The Market In Chinese Bodyguards

January 4, 2014
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Money’s so tight these days that even the real mercenaries are complaining. Stojko, a Serb friend-for-life I made as a reporter long ago during the siege of Sarajevo, is a case in point. A veteran craftsman in the dark arts of soldiering and security, Stojko is used to putting his life on the line for an approximate fee of approximately US$500 per day.  There is now, however, he tells me, a new fierce threat to his very existence. “The Chinese are killing me,” he says. “I can’t make a profit.”

This new player is a former soldier Chen Yongqing and his corporation Tianjiao. By only charging 500,000 yuan (US$82,400) a year for each protector, Tianjou can massively undercut the kind of mercenary clearing houses which often charge as much as $200,000 for identical services. Originally an academy formed to teach ex-soldiers how to be bodyguards, business is now so good that Chen is considering listing the business on the stock market. There’s a fortune to be made in the west. The problem, however, is that a portion of the company’s seed money was put-up by people of influence from both the Communist Party and the military. When government officials constantly have their palms out and a ‘gimme’ attitude, it’s difficult to talk about the big picture, stocks, bonds and expansion.

Chinese bodyguards

“When we started our business, most of our clients were celebrities,” Chen, 30, told Reuters. “Now our clientele is more rich entrepreneurs. It’s all related to their business because bodyguards are a status symbol.”

When China’s nouveau ríche do their business in Singapore, Malaysia, the Philippines, Taiwan, Indonesia, and Japan they are susceptible to ethnic Chinese criminals and kidnappers. Bodyguards have to be ruthless. Business trips to Venezuela and Brazil, where both indigenous criminals and Triads with old-country roots are especially dangerous. In China itself, Chen says, the danger is more abstract. Ostentatiousness is often the enemy in a world where anger is reflected in public acts of nihilistic rage concerning the widening gap between rich and poor. Incidents of people attacking luxury cars involved in accidents with the less well-off citizens are becoming more any more common. Although such incidents are rarely reported in mainland Chinese newspapers, they are spoken of exhaustively on QQ, China’s home-grown version of Facebook.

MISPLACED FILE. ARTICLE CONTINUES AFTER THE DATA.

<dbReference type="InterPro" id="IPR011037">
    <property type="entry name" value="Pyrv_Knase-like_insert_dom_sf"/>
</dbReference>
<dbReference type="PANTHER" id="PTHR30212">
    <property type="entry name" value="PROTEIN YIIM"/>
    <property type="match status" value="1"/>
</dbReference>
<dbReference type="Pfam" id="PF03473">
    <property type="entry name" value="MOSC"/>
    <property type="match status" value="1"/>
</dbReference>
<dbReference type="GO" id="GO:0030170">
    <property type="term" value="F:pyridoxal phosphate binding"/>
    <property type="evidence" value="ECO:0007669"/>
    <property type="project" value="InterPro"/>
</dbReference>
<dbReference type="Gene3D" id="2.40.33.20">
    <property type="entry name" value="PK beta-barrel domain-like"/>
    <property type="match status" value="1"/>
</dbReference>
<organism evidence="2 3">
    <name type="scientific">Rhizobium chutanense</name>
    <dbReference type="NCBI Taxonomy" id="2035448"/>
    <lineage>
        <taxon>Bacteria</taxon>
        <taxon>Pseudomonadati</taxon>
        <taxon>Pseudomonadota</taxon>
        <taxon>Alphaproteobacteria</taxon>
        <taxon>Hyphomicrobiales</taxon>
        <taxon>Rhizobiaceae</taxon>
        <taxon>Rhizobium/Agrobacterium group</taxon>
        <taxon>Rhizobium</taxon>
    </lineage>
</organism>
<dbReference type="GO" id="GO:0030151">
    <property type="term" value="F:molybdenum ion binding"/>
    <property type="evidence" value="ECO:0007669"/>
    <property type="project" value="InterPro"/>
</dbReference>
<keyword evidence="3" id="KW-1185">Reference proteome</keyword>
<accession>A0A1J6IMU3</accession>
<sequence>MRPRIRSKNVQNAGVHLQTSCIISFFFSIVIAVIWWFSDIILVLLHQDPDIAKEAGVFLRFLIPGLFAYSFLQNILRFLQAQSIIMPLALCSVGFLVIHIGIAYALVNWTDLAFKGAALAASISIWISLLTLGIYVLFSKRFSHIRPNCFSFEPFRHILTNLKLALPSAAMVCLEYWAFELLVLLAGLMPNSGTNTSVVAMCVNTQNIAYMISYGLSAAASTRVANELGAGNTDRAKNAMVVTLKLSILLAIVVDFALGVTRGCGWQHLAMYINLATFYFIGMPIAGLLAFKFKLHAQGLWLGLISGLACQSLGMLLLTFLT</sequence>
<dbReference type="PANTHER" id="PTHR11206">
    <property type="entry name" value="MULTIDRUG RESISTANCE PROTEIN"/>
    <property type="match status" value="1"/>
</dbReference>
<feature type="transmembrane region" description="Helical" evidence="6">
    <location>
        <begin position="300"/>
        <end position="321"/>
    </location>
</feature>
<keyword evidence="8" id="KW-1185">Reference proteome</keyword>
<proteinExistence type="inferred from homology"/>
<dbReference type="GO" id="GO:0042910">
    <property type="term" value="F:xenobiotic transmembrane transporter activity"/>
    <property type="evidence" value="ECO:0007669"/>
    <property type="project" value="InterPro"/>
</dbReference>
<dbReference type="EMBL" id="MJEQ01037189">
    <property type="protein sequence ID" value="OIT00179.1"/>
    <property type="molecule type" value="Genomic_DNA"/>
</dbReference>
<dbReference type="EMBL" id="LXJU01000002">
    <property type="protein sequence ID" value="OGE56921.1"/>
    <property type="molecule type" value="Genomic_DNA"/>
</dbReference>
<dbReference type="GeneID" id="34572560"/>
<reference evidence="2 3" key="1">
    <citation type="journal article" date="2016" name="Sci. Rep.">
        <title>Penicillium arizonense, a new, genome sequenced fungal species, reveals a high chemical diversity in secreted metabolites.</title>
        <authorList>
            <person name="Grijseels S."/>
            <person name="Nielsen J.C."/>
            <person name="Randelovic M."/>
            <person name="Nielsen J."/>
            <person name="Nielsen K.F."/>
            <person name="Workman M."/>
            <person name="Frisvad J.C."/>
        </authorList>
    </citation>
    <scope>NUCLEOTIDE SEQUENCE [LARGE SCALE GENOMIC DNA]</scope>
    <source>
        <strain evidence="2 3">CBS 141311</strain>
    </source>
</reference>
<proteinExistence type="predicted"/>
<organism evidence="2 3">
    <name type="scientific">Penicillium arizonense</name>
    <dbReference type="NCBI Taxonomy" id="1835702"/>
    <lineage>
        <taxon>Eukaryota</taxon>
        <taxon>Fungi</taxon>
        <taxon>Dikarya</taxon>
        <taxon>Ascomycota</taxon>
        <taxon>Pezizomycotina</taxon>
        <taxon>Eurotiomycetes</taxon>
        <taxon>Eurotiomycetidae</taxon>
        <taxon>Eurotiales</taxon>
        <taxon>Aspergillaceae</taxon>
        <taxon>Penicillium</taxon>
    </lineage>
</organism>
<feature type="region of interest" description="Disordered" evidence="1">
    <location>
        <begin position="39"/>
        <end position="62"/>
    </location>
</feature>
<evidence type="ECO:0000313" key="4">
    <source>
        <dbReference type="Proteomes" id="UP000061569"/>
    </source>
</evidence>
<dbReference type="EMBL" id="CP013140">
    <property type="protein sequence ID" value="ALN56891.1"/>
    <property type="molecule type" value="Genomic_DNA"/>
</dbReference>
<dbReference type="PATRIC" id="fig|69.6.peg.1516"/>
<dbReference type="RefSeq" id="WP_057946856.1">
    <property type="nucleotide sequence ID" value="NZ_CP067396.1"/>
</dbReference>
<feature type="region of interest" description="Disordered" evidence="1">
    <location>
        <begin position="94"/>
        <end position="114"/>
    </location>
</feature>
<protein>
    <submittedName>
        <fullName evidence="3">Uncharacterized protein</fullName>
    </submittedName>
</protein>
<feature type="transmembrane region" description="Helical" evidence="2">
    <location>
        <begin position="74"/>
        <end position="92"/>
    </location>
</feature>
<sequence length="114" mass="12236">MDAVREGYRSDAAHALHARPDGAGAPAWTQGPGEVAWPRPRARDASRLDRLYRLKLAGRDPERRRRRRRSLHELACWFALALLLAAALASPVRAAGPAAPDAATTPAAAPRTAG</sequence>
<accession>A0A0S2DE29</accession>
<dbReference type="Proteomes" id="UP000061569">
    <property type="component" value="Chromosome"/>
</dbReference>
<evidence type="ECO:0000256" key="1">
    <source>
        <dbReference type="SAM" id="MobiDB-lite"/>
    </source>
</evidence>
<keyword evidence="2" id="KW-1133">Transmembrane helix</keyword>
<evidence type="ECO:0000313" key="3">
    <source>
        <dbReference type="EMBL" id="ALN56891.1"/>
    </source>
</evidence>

Although he wouldn’t acknowledge it when interviewed, eyewitness accounts speak of a number of recent incidents where limousines may or may not have accidentally hit bicyclists and a mob riot ensued. One in particular in Shanghai where a driver, a bodyguard and the son of a Politburo member were all dragged out of a car and badly beaten by the mob and someone lost an eye were told of in scores of anecdotes and subsequent commentary posted all over QQ until Communist Party fat cats had them erased.

Consequently, along with training from elite Chinese commandos, Tianjiao has begun to hire security experts from Israel, Russia, the U.K. and France. According to an account published in China’s Global Times because so many ethnic Chinese businesses worldwide, both legal and illegal, insist upon dealing in easy-to-launder cash money, modern bodyguards have to be ready, willing and able to kill at all times. One businessman, a distributor of a rare and particularly potent form of ginseng medicines throughout the world, who asked not to be identified, said he had originally approached Chen eighteen months before and thought his prices way too inflated. It was only after a colleague was kidnapped, tortured and killed that he made the leap of faith and hired eighteen bodyguards from Tianjiao.

“Apart from the security in my company, they are also responsible for the safety of my family,” the businessman said. “Society is not stable nowadays.”

Meanwhile, my friend Stojko protests because he’s sure Tianjiao will underbid him for a contract to be the bodyguard crew of a certain adolescent actor/pop star when he tours the Philippines.

Chen expects Tianjiao’s annual revenues to hit 100 million yuan (UAS$16.5m) within the next five years. “We are planning to collaborate with investors and venture capital firms for a company listing,” he said.

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